The Thinker: Rich Galen


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Mullings by Rich Galen ®
An American Cyber-Column By Rich Galen
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Rich Galen

Monday February 24, 2020

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  • Lesson about political debates.

  • On the morning of the Nevada debate last week, I was on WTVN radio in Columbus, Ohio. Host Joel Riley asked me what I thought was going to happen that night.

  • After my usual demurral about my predictive skills: "Until about 7:15 pm on election night in 2016 I still thought Hillary was going to win," I said I thought Mike Bloomberg was in for a rough night.

  • I compared it to a really good player for the Ohio State Buckeye football team getting drafted, and then deciding to skip training camp, skip exhibition games, and skip the first eight games of the regular season.

  • As talented as this mythical kid might be, when he finally gets into a real game he ends up staring up at the sky. Everyone else on the field had been at this since the previous August.

  • The debate last week was the ninth. Debates (as I have told you before) are a contact sport and no matter how much practice someone does, the game is much faster and tougher when it's live than even the best prep sessions can duplicate.

  • End of Debate lesson.

  • As I type this on Monday morning, another caucus state, Nevada, has failed to be able to count all the votes even after 72 hours.

  • Even with some outstanding votes, it is more than clear that Bernie Sanders won.

  • By a lot.

  • According to's counting, Bernie is sitting on 47.1 percent of the county delegates with Joe Biden limping in at second with 21 percent. Pete Buttigieg (13.7), Elizabeth Warren (9.6), and Tom Steyer (4.7) finished out the first screen.

  • Those numbers may change a little, but the only one such changes might affect are Pete Buttigieg is on the cusp of making the 15 percent threshold, so we'll have to keep an eye on that.

  • My favorite Conservative strategist in Nevada, Chuck Muth, told me in advance of the voting that the word on the street was that the ABB (Anybody But Bernie) establishment was SBB (Solidly Behind Biden).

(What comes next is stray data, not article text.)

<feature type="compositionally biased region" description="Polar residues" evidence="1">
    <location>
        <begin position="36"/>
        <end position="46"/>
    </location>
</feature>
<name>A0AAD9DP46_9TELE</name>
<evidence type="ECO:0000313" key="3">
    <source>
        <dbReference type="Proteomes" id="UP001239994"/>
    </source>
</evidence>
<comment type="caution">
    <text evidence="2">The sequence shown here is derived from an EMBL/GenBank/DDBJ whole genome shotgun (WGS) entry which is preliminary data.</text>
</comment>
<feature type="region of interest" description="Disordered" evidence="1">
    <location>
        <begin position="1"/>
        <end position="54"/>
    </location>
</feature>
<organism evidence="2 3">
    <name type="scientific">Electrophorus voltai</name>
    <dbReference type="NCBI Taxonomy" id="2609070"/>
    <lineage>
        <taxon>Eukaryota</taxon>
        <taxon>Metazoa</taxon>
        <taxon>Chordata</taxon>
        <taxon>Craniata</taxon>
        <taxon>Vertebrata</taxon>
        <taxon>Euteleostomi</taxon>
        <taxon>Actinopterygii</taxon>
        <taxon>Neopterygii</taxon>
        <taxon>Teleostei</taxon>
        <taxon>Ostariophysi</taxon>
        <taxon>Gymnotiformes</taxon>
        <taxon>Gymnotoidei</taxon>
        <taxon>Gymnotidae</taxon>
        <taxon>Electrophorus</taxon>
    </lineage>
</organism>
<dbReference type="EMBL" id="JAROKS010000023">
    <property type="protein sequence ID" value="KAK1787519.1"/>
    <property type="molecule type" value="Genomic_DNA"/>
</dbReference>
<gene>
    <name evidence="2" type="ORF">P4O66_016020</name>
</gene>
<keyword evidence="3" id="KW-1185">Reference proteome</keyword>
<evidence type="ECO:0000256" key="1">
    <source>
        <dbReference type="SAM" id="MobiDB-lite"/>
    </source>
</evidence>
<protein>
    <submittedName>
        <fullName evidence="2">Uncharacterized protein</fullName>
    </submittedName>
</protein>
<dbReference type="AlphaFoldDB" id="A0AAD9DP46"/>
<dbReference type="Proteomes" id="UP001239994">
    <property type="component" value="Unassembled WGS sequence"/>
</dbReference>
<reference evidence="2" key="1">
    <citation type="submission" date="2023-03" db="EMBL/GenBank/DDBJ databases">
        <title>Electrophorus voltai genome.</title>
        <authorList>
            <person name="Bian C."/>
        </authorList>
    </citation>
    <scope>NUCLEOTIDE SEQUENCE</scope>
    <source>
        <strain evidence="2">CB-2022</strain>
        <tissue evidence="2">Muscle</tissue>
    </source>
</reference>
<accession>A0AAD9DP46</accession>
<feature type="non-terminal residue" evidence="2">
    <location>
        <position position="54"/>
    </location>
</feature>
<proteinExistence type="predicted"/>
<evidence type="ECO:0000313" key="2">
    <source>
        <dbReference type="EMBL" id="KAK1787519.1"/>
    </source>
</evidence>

• But, with the Not-Bernie vote split between Biden, Buttigieg, Steyer, and Amy Klobuchar it's tough, if not impossible, for Biden generate much forward momentum.

  • Muth also echoed something we heard (and ignored) in Pennsylvania in 2016. He said he was at a McDonald's the other day and was struck by the number of Trump bumper strips he saw. In Pennsylvania it was yard signs in the western part of the Commonweath, but you see where this is going.

  • In the first three contests, Sanders has gone 2nd (in delegates), 1st, and 1st. As the carnival moves onto South Carolina this Saturday with an old-fashioned primary. It is hard to get a handle on what's going on because there isn't enough polling to make sense out of it.

  • Watching one of the cable chat shows this AM, they put up a CBS News poll showing Biden had dropped 20-something points since the last poll and was leading Bernie by only five percentages points.

  • CBS has an excellent polling unit but the last poll was all the way back in November and this poll was out of the field before the Nevada caucuses had even been conducted.

  • It is not unlikely that Sanders will pull out another win in South Carolina on Saturday, especially if Tom Steyer grabs a significant share of moderate votes that might have gone to Biden.

  • But, before that there is another debate. Tuesday night that same Tom Steyer will join Sanders, Biden, Buttigieg, Klobuchar, Bloomberg, and Elizabeth Warren on the debate stage Tuesday night.

  • The last time we saw Steyer he was being brushed off by Sanders following Elizabeth Warren telling Bernie that he had called her a liar on live TV.

  • That was Steyer's first debate, too. See what I mean?

  • Bloomberg isn't on the ballot in South Carolina. The first time Democrats will have a chance to register their support - or lack of - for Bloomberg will be on Super Tuesday, the 14 state and territory tsunami of votes cast on March 3.

  • Once we get beyond South Carolina, we might see the field shrink by two or three candidates and questions for Bloomberg's staff - "How well do you have to do on March 3?" - will be the top topic of the political panels.

  • On the Secret Decoder Ring page today: Links to the Nevada Entrance polls (WaPo) and latest results (Politico) as well as that CBS poll.

  • The Mullfoto is from another time.

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